As a hypnotherapist, when working with clients with anxiety I have been amazed how good the breath is at bringing people to stillness. It acts as a physical contact and in some cases it is a signal that ‘yes I am alive and ok’. As a yoga teacher I have discovered the importance of practicing with a relaxed breath, a breath that has no tension in it. If a student’s breath is disturbed, then something is in opposition. They need to pause and reassess.

As a sports massage practitioner I am watching the clients breath, it signals to me honestly, without filtering through language. I teach some breathing techniques but often think that I need more understanding, as so much I learn seems contradictory. I am also aware of advanced breathing practices which can benefit only a few as they need to be done very cautiously with great awareness that can take years to develop. So I am very interested in encouraging natural, simple breathing that takes people into their core and enables them to function comfortably.

Another thought I have is of the relationship between the fascia and breath. If the fascia is restricted then the breath can reflect that. So, it may work in the other direction, if the breath is easy and deep the fascia would be more flexible with a healthier tone. This could mean that Optimal Breathing could team up quite nicely with deep tissue work such as Rolfing.

From the sports perspective I am interested in the potential of Optimal Breathing in assisting greater performance. The role of the lungs during intense exercise is so important, it can make all the difference. In my own experience, my recovery rate when cycling was noticeably better after just two sessions of Optimal Breathing. BC, Health Professional

Student Comments

Barb Magella
I learned in three days more about the mechanics of breathing and how to develop the skills involved with correct, balanced breathing than I had learned in the previous 5 years of reading & research!
It really helped me pull it together so I can better understand the physiology of transformational breathing practice and then apply that science/knowledge, along with the art, to my breath work clients.
I believe it will enhance my ability to guide people through the intense experience of transformative breath processing and help them improve the overall quality of their breathing on a daily basis.

Michael Woolley
Michael White very clearly understands the rather specialized area of breathing. His encyclopedic, enthusiastic expertise is communicated in a down-to-earth way. The essential point of the course is to teach students how to monitor/diagnose (?) their own breathing mechanics and then to teach them how to convey/apply the exquisite expertise on the ??? at large.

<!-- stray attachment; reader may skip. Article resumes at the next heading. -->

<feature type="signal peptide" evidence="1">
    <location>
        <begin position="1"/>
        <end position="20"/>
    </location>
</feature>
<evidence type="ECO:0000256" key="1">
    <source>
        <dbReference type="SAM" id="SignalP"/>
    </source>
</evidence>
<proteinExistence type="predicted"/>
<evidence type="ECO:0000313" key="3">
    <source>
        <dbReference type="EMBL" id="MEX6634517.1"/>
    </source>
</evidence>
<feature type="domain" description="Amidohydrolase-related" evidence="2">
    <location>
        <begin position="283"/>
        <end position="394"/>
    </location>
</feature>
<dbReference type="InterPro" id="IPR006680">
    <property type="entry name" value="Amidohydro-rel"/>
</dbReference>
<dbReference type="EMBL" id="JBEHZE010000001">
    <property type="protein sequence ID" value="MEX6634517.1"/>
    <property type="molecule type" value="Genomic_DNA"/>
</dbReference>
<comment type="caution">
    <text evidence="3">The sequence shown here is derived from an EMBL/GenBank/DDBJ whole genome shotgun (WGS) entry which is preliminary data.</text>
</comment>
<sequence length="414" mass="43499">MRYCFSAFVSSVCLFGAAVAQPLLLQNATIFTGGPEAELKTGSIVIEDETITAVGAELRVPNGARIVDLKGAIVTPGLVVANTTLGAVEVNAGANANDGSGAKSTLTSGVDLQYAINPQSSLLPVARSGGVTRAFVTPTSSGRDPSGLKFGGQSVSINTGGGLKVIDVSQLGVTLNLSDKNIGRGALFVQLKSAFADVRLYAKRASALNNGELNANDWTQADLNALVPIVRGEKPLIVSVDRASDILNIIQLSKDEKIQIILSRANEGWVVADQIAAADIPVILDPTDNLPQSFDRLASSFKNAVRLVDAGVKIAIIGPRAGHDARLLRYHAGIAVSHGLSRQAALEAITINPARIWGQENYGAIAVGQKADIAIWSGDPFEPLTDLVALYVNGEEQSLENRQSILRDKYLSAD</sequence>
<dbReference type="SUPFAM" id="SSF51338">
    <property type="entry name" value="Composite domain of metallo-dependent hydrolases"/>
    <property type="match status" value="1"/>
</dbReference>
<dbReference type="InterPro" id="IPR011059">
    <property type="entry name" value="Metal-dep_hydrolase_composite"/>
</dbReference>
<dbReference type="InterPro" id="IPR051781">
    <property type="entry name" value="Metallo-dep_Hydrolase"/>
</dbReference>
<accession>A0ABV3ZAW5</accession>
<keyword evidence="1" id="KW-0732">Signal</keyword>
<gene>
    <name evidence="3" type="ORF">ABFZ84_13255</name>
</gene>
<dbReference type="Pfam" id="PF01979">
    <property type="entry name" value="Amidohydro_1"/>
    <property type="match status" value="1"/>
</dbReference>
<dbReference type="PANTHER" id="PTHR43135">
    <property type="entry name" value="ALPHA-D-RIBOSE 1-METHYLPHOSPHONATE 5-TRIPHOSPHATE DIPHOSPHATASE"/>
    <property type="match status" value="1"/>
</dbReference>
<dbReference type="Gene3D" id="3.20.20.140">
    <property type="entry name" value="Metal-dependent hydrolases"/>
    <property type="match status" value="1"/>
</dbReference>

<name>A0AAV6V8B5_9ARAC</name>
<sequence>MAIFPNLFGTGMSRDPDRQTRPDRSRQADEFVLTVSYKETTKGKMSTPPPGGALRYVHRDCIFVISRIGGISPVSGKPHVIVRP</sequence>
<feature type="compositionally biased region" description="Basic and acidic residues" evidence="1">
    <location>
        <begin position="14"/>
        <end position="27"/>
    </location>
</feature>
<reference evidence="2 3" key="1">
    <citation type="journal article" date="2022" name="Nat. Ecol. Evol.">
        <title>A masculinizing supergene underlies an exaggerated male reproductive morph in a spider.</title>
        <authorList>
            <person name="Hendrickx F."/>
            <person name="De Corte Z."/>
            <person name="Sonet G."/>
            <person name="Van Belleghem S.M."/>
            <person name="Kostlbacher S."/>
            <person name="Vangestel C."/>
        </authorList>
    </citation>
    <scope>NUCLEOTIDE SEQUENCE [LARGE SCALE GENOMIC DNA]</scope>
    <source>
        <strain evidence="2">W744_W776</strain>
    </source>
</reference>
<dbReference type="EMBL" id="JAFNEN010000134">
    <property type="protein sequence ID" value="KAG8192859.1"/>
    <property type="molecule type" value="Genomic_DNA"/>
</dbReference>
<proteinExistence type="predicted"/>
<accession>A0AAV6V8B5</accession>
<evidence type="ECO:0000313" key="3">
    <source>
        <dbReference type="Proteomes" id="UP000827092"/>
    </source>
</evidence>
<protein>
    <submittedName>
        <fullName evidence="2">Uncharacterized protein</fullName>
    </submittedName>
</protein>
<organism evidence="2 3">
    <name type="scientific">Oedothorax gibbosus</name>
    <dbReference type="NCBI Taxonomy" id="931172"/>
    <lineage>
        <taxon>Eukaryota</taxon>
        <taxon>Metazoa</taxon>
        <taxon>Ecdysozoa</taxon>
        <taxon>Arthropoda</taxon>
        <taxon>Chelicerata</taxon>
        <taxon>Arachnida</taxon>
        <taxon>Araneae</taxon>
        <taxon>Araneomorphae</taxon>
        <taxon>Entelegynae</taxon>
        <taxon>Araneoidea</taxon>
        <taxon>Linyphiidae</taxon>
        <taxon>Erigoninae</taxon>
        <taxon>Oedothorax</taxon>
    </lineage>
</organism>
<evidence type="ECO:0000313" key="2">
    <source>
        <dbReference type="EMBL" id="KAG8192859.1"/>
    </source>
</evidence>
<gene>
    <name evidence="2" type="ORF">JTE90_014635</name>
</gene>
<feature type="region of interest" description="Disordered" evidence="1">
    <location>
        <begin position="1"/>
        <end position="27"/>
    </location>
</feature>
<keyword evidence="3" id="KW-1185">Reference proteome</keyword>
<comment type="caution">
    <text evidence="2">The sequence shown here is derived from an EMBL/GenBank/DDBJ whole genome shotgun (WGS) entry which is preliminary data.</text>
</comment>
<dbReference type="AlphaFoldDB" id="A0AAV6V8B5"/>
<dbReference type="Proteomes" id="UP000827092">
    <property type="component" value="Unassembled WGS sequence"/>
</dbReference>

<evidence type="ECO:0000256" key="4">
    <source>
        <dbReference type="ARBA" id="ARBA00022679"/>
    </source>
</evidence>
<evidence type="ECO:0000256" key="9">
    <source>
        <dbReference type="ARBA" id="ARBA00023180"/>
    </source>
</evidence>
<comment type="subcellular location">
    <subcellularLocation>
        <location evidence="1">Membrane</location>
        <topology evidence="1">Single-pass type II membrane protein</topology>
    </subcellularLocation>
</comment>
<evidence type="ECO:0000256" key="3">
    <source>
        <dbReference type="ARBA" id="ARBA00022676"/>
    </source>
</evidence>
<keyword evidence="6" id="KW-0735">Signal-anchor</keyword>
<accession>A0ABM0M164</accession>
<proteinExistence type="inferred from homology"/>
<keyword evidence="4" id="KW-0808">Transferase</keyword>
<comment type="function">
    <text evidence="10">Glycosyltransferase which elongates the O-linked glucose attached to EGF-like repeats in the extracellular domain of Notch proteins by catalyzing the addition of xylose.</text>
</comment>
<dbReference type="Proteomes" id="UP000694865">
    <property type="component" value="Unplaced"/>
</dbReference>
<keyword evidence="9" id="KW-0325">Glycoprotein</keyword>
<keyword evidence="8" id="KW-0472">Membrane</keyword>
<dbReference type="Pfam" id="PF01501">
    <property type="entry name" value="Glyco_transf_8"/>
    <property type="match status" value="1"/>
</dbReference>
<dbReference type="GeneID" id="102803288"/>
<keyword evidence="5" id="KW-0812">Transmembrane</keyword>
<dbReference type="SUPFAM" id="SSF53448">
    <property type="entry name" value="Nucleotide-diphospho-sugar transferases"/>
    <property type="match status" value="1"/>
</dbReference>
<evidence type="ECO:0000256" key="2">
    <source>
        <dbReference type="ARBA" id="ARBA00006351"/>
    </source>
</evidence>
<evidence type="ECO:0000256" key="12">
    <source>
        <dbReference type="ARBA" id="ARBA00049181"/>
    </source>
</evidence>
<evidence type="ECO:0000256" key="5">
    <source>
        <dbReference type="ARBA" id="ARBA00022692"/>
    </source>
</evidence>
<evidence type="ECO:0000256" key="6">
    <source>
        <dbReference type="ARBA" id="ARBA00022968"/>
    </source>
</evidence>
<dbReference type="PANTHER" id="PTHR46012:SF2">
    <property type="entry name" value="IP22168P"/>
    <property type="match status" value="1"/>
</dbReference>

The course does not labor the ???, intricate science of breathing, nor is the student expected to assimilate university level anatomy. The science and anatomy of breathing are taught with the emphasis on the perfunctory (?) (i.e. what you need to know you know).
The techniques for "improving" one's breathing are simple enough and universal enough to be applied to any (nonsurgically modified) adult. Happily in my own case the techniques led to a marked tested improvement in my own breathing mechanics within 48 hours!
I feel quite confident that I am now able to offer??? basic instruction to any potential clients based on the solid teaching administered by Michael White.

Dennis Price:
This weekend I learned a dramatically different perspective on the single most vital element of life - breathing.
I was already somewhat familiar with abdominal and chest breathing, as well as some prana breathing techniques from ????
I was very pleased to learn a practical and logical series of techniques I can use for myself and for my clients seeking pain relief or improved physical performance.
The explanations about strapping techniques was a totally new concept to me and was a great tool to progress as seen by multiple breathing tests done before and after these breath-changing techniques.
I believe Michael White is an expert on this topic. I believe I will be able to easily integrate this into my own body and in my practice. I will refer others to Michael for private sessions and for this training.

Dan Antonelli
I learned a great combination of hands-on training, scientific facts and a good bit of self discovery. I saw progress in my own breathing and in the others who took the course. I am excited about bringing what I learned back to the people I love. I made friends!
While I recognize that the investment is large, I will never stop investing in myself... which is what I did this weekend.
Breathing is obviously an integral part of my life, but I have spent more time and money taking tennis lessons than breathing coaching over the span of my life. This course will improve my breathing, which will improve my health, vitality and emotional well-being.

Student testimonials pages: 1  2  3

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The breathing improvement techniques, practices and products outlined in this publication are extremely gentle, and should, if carried out as described, be beneficial
to your overall physical and psychological health. If you have any serious medical or psychological problem, however, such as heart disease, high blood pressure,
cancer, mental illness, or recent abdominal or chest surgery, you should consult your health professional before undertaking these practices.